Love can have a strange effect on people and cause them to do things that range from the spectacular to the deranged. The loss of a loved one can not only break a person’s spirit but send them to the depths of depression and despair from which they will never be able to recover, though most people tend to avoid the melodrama and just wallow in their heartbreak with a couple of beers or a pint of their favorite ice cream. But what is one supposed to do when the one that they love and cherish is taken from them and they become the number one suspect in the murder of the one they love? What could this do to a person when they know the responsible party is that of an unseen force from another world? This is what The Forbidden Girl attempts to explore, but unfortunately this film is messier than most break-ups.
Toby (Peter Gadiot) is the son of a preacher man, and his father is more than a little overzealous about his disapproval towards Toby dating Katie (Jytte-Merle Bohrnsen). The father is so intent against them seeing each other that Toby has to sneak off to a graveyard to spend time with Katie. It’s during this late-night rendezvous that the couple is attacked by a demon that emerges out of black smoke and whisks Katie away into oblivion. Consequently Toby is locked away in a mental hospital for six years as a suspect responsible for what ever happened to Katie.
Where the film takes a more unbelievable twist is whenToby is released from the mental facility and his doctor helps get him a job as a tutor. Somehow the idea of demons kidnapping young girls is more believable than anyone hiring an ex-mental patient to tutor a child of any age.
When Toby arrives at the home, he is left at the doorstep of not just any home, but a castle. Greeting Toby is the home’s caretaker Mortimer (Klaus Tange); maybe it’s just me, but the character has a striking resemblance to Spike from Buffy the Vampire Slayer. Once Toby is settled in his new room he goes on to meet Laura, who happens to look exactly like his lost love Katie. Is it a coincidence, or something more sinister? Laura is forbidden to leave her wing of the home due to the fact she is supposed to be allergic to sunlight.
The film only goes on to become more absurd as Toby sees ghosts that try to warn him, as well as him seeing Mortimer and the lady of the house participating in numerous strange activities. But what hurts this film is its blatant disregard for any of this film needing to make logical sense. What goes on to hurt the film even more is that not for one minute is this film believable; the world this story is constructed around is simply too over-the-top to ever be taken seriously.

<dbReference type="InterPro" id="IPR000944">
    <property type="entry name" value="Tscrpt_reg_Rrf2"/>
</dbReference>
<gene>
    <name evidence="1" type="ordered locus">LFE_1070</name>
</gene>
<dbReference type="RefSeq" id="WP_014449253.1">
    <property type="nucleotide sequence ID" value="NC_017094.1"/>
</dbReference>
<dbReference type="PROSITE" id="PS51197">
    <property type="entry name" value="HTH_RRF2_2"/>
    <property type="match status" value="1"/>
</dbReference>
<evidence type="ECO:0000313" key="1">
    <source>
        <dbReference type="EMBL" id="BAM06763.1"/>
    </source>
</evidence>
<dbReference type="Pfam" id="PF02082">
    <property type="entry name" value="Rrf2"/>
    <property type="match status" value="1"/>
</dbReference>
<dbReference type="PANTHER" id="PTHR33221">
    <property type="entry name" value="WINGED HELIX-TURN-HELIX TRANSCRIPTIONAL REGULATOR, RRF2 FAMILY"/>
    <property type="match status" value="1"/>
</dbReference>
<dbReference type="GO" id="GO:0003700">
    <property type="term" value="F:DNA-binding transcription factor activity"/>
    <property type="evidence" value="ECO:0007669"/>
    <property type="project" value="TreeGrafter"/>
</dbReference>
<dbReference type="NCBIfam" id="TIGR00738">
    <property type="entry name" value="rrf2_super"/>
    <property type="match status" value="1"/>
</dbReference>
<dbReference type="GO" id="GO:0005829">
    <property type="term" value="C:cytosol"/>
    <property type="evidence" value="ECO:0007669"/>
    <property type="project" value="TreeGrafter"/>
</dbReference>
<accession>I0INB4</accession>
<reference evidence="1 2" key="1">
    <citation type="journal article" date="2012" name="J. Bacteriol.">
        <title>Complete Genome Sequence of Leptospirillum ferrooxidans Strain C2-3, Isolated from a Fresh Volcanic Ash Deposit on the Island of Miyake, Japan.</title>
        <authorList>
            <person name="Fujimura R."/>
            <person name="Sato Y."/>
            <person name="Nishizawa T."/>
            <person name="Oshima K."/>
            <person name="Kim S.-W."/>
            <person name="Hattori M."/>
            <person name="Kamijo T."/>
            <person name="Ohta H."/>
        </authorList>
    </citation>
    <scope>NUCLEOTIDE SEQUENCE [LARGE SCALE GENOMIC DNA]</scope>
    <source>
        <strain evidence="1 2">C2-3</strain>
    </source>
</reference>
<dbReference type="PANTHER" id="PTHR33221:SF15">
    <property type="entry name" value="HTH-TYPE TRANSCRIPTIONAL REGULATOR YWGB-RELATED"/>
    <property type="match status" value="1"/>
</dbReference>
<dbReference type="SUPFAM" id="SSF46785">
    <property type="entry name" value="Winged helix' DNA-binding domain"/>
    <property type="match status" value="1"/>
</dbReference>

Even with its attempts to be stylish, the film would have been better off without the numerous filters that try to set a mood. These filters don’t work, because instead of me feeling a deep blue filter is supposed to work to show it is nighttime, instead it leaves me thinking their lighting must be so bad that they needed the filters to cover it up. This isn’t even counting the horrible superimposed skyline behind the castle to give the sky numerous different looks.
Pile on the fact that the audio just seemed low to the point where I had the volume cranked all the way up just to hear the characters; I just can’t find much in this film that even worked for me beyond the actual location where they shot the film.
When the film seems to be ready to wrap itself up and reveal what it has all been leading up to, I must warn you, most likely your first impressions about what is going on are most likely correct about what is happening. Though the film attempts to be a gothic thriller with touches of Polanski and Lynch, it isn’t even close to the caliber of film these filmmakers present. At best this is what I would feel an episode of Scooby Doo would be if directed by David Lynch.
Despite all that, with some editing I think there is a good film hidden somewhere in this mess. Gutting about 20 minutes might make this a more straightforward film, but it would be better off.